Sexual harassment is at the top of the news agenda, and every industry - from politics to arts and entertainment to journalism - is being called to account. Like so many of their counterparts in other fields, women journalists contend with unwanted presumptions and the threat of gender-based violence. The Dart Center asked nine leading women in journalism to share their experiences and to reflect on their own best practices.
Resources for Featured Articles, Interviewing
In the summer of 2016, in advance of a two-day conference commemorating the centennial of the Pulitzer Prize, Dart Center researchers interviewed 10 Pulitzer Prize winners from the past 20 years who were honored for their coverage of traumatic events or investigative reporting on trauma-related issues. Navigate through sections of this article to find pieces by: Alex Hannaford, who wrote on the relationship between Pulitzer winners and their sources, and on the impact of Charles Porter's 1996 Prize-winning photo; Elana Newman, who gathered advice from honorees on best practices in trauma reporting, and created teaching notes for the classroom with Matthew Ricketson and Autumn Slaughter; Matthew Ricketson, who also wrote a conference recap for those who could not be in attendance.
In her book The Long Shadow of Small Ghosts, Laura Tillman examines the lasting effects of a deeply troubling crime—the brutal murder of three young children by their parents in the border city of Brownsville, Texas. Over six years, Tillman surveyed those surrounding the crimes, speaking with the lawyers who tried the case, the family’s neighbors, relatives and teachers, as well as one of the murderers: John Allen Rubio, whom she corresponded with for years. Over the course of their correspondence, Tillman wrestled with a series of tough questions: In the pursuit of a story, what constitutes manipulation? Is some degree of manipulation in this context inevitable? Is it wrong for a murderer to be gratified by the result?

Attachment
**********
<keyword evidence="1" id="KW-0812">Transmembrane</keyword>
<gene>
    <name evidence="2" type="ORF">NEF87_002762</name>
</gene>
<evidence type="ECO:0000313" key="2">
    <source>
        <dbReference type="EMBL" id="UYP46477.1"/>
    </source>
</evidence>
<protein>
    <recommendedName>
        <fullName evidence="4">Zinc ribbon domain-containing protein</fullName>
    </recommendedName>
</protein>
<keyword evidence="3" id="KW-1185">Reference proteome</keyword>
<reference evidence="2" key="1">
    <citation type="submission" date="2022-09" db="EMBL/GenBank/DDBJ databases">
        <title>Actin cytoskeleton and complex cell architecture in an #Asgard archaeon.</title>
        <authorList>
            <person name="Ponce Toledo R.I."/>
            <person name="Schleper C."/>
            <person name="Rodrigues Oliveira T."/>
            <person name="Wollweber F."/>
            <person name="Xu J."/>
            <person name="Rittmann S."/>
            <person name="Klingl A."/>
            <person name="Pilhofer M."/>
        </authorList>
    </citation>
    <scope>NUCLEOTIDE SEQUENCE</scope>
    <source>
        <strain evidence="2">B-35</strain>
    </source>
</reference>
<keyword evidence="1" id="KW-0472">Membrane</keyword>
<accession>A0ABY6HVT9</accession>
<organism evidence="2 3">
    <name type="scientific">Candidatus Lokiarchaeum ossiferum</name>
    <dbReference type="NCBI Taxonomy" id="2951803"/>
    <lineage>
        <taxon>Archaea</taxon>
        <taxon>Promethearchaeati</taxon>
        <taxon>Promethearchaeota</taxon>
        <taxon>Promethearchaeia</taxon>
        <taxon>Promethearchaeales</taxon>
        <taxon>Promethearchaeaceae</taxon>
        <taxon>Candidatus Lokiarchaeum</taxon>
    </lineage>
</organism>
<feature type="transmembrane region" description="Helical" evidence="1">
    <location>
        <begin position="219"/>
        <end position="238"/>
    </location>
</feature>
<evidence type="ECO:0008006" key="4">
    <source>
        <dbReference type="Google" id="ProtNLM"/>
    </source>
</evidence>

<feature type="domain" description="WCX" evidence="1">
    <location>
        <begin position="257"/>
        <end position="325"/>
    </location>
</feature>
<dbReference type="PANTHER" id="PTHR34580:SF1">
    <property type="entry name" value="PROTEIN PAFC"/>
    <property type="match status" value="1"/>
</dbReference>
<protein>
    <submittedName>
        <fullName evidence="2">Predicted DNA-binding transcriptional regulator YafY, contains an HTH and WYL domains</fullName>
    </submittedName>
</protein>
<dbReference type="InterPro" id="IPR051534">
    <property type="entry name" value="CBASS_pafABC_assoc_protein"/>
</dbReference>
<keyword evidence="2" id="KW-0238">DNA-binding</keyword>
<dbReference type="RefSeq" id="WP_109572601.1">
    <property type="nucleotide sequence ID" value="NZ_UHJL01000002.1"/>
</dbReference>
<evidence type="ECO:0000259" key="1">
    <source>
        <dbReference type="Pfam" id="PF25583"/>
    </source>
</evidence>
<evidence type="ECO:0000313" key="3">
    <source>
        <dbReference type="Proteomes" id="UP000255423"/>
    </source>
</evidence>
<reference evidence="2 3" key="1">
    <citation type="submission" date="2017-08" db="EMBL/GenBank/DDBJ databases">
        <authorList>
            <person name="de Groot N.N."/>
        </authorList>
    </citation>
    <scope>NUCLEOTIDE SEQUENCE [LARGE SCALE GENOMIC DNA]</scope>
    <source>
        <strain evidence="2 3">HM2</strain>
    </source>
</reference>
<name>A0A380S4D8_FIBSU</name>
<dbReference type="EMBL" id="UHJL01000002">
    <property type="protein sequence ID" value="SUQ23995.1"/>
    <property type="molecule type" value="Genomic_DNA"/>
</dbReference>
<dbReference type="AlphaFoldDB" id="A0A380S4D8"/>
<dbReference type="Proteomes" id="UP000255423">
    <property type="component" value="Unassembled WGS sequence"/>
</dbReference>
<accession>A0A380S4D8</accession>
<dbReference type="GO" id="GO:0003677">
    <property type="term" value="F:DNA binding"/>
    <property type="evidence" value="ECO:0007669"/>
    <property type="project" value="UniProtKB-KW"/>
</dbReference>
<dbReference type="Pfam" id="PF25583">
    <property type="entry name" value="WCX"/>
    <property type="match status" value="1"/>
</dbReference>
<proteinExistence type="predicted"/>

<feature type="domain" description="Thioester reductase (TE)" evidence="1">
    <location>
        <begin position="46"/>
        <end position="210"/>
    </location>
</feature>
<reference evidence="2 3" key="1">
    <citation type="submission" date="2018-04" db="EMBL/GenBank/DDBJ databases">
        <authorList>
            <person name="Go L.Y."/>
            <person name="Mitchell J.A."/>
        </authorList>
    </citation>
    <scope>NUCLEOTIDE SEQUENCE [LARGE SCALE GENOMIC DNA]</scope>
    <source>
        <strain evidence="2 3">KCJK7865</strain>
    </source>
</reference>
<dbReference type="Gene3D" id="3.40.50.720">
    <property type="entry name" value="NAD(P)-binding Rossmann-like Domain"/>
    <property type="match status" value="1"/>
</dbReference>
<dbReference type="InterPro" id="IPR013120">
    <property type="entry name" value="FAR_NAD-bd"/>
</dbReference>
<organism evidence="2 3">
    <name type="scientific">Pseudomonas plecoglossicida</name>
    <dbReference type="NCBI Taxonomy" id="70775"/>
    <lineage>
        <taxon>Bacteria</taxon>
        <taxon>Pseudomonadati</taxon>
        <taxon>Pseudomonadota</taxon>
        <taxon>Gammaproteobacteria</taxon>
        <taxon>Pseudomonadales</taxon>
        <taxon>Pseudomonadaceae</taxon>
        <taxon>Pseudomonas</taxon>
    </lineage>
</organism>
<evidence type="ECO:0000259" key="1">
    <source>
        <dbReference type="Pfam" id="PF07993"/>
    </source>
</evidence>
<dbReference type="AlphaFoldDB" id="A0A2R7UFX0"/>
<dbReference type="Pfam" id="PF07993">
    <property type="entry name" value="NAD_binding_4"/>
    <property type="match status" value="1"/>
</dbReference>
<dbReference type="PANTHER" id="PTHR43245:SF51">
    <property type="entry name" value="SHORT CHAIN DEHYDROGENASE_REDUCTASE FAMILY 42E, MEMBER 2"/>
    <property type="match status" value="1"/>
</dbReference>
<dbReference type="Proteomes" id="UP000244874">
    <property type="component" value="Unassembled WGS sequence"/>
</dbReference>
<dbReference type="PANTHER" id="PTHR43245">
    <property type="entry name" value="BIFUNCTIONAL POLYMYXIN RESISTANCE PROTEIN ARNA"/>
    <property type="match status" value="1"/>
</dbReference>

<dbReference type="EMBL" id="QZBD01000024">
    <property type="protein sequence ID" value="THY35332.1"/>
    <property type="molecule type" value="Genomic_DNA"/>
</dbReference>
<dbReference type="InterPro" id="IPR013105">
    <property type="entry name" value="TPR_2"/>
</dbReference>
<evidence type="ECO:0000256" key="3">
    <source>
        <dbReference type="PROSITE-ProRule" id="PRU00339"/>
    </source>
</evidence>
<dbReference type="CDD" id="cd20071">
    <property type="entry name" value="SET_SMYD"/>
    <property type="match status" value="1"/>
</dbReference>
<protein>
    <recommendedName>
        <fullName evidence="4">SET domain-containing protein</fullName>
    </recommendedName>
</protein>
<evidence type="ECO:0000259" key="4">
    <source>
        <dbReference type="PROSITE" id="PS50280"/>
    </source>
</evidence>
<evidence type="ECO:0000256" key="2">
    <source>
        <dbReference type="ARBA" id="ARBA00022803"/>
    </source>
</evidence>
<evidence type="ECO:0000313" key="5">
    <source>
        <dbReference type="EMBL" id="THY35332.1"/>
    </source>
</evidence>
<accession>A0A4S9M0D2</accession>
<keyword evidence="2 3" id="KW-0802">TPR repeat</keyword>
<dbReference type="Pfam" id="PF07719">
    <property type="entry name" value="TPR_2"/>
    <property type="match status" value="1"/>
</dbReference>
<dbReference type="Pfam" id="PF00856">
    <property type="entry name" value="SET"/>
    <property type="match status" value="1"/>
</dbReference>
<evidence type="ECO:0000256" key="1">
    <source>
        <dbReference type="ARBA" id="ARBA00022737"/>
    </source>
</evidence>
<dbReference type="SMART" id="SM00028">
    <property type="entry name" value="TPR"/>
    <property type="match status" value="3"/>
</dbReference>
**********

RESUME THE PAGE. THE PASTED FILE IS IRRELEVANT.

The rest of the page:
Journalists Alex Hannaford, Jess Hurd, Jason Parkinson and Raniah Salloum spoke with the Dart Center about the reporting challenges in covering stories of migration and refugees, and clinical psychologist Katy Robjant shared techniques for interviewing victims of trauma, as well as self-care tips for those covering the on-going crisis.
The daylong symposium: Sandy Hook and Beyond: Breaking News, Trauma and Aftermath took place on Monday at Columbia University. Regional and national journalists were joined by community leaders, mental health experts, policy advocates and Sandy Hook families and shared perspectives, discussed lessons learned and pointed the way towards responsible news coverage going forward.
A mass shooting at an elementary school in Newtown, Connecticut left 28 people dead, including 20 children. See the Dart Center's resources for journalists covering this tragedy.
Five years after Hurricane Katrina, the Gulf Coast faces another disaster–the Deepwater Horizon oil spill. A staff writer for The New Orleans Times-Picayune reflects on how lessons from the storm shape coverage of the latest crisis.
The Deepwater Horizon oil spill is different from a war or an earthquake, but the traumatic impact is just as real. The challenge to journalists is to report the slow-motion disaster while seeking stories of resilience and possible recovery.
I got into Iran on a tourist visa to make a documentary about some human rights issues there. It was a difficult job because we had to set up clandestine interviews with activists, and I knew how risky this could be not just for myself as the filmmaker, but also those who took part in it.